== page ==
Coleman, P. K. (2006). Resolution of unwanted pregnancy during adolescence through abortion versus childbirth: Individual and family predictors and psychological consequences. The Journal of Youth and Adolescence, 35, 903-911.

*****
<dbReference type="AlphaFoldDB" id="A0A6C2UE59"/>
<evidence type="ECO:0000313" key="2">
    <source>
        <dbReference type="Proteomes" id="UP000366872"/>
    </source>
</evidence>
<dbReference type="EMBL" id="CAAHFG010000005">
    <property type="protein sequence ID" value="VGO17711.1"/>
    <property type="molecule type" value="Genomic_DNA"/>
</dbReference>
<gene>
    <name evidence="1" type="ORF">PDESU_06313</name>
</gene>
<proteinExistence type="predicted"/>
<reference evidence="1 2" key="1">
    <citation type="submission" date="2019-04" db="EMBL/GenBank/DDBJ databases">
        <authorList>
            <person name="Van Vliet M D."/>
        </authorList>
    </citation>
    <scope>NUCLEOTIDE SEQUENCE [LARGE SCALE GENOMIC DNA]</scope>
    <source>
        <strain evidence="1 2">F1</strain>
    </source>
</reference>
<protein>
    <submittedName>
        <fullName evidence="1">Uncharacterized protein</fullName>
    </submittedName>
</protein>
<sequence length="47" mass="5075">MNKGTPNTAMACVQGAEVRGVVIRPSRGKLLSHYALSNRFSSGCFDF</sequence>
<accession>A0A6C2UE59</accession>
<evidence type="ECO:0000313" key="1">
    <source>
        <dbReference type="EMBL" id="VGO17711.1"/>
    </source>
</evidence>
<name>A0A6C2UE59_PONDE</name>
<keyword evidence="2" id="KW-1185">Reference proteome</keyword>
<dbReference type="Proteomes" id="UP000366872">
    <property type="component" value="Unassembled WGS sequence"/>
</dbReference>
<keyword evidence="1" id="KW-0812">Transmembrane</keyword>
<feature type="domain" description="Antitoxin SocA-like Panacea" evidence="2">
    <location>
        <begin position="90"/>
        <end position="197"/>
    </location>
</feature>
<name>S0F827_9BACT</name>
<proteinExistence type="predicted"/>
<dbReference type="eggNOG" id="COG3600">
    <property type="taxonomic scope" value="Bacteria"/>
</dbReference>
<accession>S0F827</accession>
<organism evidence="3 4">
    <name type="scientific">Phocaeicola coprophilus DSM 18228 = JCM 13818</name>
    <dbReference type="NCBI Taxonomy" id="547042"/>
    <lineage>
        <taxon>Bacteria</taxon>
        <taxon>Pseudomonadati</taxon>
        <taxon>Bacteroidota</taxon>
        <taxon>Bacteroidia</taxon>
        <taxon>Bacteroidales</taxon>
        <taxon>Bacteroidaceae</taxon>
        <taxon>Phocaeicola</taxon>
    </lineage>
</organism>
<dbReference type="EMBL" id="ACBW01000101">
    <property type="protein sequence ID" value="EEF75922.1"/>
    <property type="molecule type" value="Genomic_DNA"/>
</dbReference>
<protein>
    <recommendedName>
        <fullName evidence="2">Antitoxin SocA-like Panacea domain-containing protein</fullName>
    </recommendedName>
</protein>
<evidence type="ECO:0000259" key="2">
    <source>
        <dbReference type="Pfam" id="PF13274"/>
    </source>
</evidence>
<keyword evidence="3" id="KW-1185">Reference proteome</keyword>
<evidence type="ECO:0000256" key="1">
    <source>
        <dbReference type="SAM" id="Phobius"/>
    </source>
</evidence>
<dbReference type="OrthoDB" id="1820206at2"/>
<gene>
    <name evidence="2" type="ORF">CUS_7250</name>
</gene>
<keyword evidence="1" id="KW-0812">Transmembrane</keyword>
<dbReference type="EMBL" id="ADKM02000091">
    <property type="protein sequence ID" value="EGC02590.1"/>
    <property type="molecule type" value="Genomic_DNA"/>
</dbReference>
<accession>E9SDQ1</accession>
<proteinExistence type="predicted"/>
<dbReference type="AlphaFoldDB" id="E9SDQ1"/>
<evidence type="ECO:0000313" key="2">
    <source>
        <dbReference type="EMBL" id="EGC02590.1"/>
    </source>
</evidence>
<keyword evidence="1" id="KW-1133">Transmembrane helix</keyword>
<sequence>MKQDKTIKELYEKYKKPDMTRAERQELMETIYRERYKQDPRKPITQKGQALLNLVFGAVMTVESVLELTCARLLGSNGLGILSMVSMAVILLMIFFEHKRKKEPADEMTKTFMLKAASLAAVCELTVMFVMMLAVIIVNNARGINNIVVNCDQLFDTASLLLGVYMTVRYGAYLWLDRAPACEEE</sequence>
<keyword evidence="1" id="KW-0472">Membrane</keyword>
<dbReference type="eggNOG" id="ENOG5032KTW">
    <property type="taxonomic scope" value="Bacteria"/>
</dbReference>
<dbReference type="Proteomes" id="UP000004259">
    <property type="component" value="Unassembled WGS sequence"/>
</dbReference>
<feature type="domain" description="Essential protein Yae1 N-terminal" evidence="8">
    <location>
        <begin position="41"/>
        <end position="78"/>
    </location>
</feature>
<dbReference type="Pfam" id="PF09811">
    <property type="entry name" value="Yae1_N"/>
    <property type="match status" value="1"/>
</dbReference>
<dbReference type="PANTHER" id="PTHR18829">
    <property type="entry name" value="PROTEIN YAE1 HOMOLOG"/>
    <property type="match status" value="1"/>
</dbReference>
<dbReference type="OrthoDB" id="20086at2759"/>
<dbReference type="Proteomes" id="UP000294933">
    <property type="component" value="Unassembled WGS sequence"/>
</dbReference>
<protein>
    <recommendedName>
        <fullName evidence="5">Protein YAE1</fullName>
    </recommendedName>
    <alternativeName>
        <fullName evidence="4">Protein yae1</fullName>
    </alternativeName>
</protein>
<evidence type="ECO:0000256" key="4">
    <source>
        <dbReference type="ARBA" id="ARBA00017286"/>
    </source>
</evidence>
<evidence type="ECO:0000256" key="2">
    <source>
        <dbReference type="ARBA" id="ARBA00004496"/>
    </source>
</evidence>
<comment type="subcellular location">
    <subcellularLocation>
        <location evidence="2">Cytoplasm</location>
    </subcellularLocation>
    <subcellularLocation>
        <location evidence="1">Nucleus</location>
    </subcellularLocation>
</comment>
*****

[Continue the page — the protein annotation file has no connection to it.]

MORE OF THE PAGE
Using data from the National Longitudinal Study of Adolescent Health, various demographic, psychological, educational, and family variables were explored as predictors of pregnancy resolution. Only 2 of the 17 variables examined were significantly associated with pregnancy resolution (risk-taking and the desire to leave home). After controlling for these variables, adolescents who aborted an unwanted pregnancy were more inclined than adolescents who delivered to seek psychological counseling and they reported more frequent problems sleeping and more frequent marijuana use. No significant differences were observed for cigarette smoking, frequency of alcohol use, and problems with parents based on alcohol use after the controls were instituted; however without controls, significant associations were observed, underscoring the importance of the use of psychological and situational controls in studies of the consequences of abortion. The information derived from this study is potentially useful to parents and professionals who provide guidance to adolescents regarding pregnancy resolution.